List Price: 270 Euros (About $350)



If there ever was a perfect stocking stuffer for Christmas 2010, it's this! We've been telling you that computer based audio playback is not a a thing of the future, but a thing of right now. There are many ways to get audio off a computer via various DACs and, of course, there are systems like the Qsonix we reviewed that are playback systems unto themselves with incredible graphical interfaces that rip and store music on their huge hard drives and pull complete info about each album and track from the net and allow you to choose, sort and playback in hundreds of ways. But they cost several thousands of dollars, not in range of everyone's wallet.

If all you want to do is play mp3 files or standard CD quality tracks, Itunes or WinAmp suffices. But the trend is towards much higher rez files up to 24 bit and 192 Hz that those software packages are limited by their USB interfaces that usually squash resolution to 24/96, so you don't get all the quality that's really there. In addition, their jitter rates are rather high, further degrading the sound quality.

So how does one get the full resolution of the latest music files without breaking the bank? M2Tech has the solution. The Italian company makes a hiFace 24-bit/192kHz USB interface that looks like an everyday USB memory stick, but it uses special software and drivers that allow it to transmit the state of the art Hi-Rez audio files with reduced jitter from your computer to a DAC that's capable of 24/192 . The standard audio drivers available on the market (e.g. Microsoft Windows operating system) dictated constraints can be overcome thanks to HiFace proprietary drivers: they allow for transferring audio data, maintaining the original file quality without any loss of resolution quality; also, sampling frequency constraints are overcome, while Microsoft and ASIO drivers oblige to operate at no more than 96kHz. When HiFace is used together with a player application such as FooBar (available for free on Internet), you can transfer S/PDIF stream music files to a D/A converter at 192kHz/24bits maximum frequency/resolution, avoiding undesired PC or MAC audio mixer data processing during the data transfer from hard disk to interface. Presently, Windows XP, Vista, Windows 7 drivers are available, as well as Mac drivers for 10.4, 10.5 and 10.6.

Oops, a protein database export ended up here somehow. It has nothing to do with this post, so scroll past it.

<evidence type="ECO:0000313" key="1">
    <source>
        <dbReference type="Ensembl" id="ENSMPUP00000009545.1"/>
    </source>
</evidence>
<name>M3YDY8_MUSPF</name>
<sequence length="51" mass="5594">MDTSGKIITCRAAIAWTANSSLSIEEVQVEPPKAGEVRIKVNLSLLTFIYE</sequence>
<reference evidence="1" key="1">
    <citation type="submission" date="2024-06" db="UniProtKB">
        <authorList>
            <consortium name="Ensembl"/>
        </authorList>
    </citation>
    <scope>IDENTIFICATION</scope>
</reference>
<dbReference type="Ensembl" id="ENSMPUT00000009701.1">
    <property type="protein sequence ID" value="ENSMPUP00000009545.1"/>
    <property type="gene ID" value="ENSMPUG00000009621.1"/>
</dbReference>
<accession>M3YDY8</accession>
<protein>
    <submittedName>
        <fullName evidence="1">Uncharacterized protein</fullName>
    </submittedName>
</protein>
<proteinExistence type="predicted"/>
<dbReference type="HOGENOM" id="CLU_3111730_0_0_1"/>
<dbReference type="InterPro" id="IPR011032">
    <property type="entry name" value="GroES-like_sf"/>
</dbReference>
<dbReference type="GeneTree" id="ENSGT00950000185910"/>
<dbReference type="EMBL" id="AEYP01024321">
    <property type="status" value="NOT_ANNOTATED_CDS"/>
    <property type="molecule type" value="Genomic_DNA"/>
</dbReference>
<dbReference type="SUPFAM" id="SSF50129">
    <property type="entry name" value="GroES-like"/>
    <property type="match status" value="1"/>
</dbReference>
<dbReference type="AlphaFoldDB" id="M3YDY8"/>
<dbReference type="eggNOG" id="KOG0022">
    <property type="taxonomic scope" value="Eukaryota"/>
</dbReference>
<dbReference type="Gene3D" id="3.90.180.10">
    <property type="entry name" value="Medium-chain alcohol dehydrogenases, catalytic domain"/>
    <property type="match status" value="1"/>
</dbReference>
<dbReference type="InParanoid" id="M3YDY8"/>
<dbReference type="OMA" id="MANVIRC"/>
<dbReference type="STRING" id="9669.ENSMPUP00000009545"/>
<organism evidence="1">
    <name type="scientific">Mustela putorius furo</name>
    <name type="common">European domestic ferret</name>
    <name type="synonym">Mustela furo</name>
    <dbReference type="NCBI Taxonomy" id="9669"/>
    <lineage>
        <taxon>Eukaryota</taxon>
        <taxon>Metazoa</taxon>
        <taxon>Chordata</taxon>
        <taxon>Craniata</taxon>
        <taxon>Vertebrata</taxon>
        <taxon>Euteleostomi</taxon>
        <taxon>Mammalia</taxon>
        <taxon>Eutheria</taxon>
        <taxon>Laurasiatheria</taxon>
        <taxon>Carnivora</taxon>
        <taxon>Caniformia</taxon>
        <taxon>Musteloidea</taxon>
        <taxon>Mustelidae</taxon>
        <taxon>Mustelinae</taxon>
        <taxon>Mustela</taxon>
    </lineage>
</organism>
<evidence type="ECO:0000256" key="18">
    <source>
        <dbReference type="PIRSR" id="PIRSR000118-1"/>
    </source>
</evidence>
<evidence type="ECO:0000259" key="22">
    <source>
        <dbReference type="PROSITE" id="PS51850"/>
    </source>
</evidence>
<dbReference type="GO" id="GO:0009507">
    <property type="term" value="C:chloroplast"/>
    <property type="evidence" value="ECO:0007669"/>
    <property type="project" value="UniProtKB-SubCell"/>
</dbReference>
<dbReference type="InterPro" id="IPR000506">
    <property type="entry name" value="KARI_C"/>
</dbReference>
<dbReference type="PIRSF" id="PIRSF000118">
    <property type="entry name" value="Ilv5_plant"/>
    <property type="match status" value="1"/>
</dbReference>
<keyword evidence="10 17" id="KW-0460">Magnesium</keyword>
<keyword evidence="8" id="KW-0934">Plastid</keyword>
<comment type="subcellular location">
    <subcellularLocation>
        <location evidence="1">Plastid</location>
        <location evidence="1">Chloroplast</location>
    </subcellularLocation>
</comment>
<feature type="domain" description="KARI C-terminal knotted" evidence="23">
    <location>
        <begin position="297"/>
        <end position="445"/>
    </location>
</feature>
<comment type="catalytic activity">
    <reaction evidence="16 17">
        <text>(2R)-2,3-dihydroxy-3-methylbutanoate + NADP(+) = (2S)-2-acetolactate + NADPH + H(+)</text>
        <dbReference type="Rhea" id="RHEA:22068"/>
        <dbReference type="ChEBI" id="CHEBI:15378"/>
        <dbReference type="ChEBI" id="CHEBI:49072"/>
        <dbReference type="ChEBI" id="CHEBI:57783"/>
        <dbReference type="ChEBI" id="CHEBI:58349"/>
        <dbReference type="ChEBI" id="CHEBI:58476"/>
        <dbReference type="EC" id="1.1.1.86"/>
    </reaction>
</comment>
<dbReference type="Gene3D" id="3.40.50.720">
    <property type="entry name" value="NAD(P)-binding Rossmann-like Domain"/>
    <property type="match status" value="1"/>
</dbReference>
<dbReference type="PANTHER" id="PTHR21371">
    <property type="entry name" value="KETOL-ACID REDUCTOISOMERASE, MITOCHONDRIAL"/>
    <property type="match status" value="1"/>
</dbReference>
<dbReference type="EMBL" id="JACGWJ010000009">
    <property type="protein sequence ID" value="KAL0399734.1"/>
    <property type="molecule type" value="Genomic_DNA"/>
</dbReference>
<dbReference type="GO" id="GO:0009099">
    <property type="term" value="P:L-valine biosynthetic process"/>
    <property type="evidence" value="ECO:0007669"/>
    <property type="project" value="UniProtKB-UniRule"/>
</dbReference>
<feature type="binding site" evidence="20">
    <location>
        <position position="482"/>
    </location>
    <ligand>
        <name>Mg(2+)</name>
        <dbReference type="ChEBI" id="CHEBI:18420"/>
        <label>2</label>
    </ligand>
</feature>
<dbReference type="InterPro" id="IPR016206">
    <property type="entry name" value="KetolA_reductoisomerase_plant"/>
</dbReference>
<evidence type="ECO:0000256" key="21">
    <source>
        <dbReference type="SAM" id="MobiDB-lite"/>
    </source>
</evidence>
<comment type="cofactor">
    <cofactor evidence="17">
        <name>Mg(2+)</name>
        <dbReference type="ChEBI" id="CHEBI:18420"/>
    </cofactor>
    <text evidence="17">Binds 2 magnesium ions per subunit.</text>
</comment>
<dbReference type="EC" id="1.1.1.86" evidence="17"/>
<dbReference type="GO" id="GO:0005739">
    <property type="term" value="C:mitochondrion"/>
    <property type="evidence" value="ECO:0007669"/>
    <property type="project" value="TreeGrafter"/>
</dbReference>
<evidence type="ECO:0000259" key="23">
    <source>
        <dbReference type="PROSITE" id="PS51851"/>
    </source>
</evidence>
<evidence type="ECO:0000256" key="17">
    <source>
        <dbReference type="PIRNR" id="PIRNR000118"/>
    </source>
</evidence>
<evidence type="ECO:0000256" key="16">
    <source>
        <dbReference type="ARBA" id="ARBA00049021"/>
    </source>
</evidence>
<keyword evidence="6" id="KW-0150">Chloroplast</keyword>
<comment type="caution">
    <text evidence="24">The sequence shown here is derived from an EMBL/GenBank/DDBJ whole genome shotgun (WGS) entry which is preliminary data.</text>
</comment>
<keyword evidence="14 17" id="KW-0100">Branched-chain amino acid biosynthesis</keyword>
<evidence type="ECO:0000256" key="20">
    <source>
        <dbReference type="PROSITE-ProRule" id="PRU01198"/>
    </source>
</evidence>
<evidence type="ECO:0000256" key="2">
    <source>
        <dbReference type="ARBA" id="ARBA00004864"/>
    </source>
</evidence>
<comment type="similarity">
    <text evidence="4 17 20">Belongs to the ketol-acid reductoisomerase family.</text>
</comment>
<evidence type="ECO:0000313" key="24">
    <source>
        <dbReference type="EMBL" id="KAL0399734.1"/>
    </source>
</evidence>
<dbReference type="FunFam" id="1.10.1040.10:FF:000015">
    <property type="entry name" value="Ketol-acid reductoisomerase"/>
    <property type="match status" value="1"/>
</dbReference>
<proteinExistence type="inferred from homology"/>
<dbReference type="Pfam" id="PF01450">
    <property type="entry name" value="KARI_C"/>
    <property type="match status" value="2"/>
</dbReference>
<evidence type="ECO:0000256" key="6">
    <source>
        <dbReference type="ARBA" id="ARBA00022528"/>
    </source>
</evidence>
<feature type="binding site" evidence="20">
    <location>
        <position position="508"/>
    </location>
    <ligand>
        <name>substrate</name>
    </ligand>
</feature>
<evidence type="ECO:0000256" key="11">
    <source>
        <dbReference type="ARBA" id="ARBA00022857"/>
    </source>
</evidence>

The little stick plugs right into your USB port - you don't even need a special cable. Included software makes your Mac or PC see it as a USB audio device, no muss, no fuss, and the HiFace takes all the processing out of your nasty, noise infested computer and moves it outside, also reducing the load on your CPU so other things run faster. Genius, right? Just make note that the HiFace is NOT a DAC - you still need your own 24/192 capable DAC. But there are actually THREE options open to you, depending on what you already have: The first one is using a DAC like the Eastern Electric MiniDac at $750 we recently fell in love with. The second option requires the use of a digital input provided CD player. Generally, CD players are provided with a digital output to allow for the use of an external DAC; very few of them have an input. Those who have it can be used as a DAC, too. We renew the caveat: check the maximum allowed input sampling frequency. The third option relates to the use of an audio/video amplifier provided with digital audio inputs. While more or less all multichannel amplifiers/processors for audio/video are provided with digital audio inputs, not all of them are capable to deal with 192kHz. The compatibility is generally more easy to find on most recent models. The standard HiFace with SPDIF connector goes for $150, though you can get a BNC for a little more.

When something sounds really good, so good that you think it would be hard to improve much, its a big boast when a maker claims to do just that. I'm quite certain the law of diminishing returns applies to making audio gear just as much as buying it, so to reap any improvements from an already well harvested field is nothing to be sneezed at. And yet, that's just what John Kenny has claimed with the MK2 modifications he carries out on the HiFace USB to S/PDIF adaptor.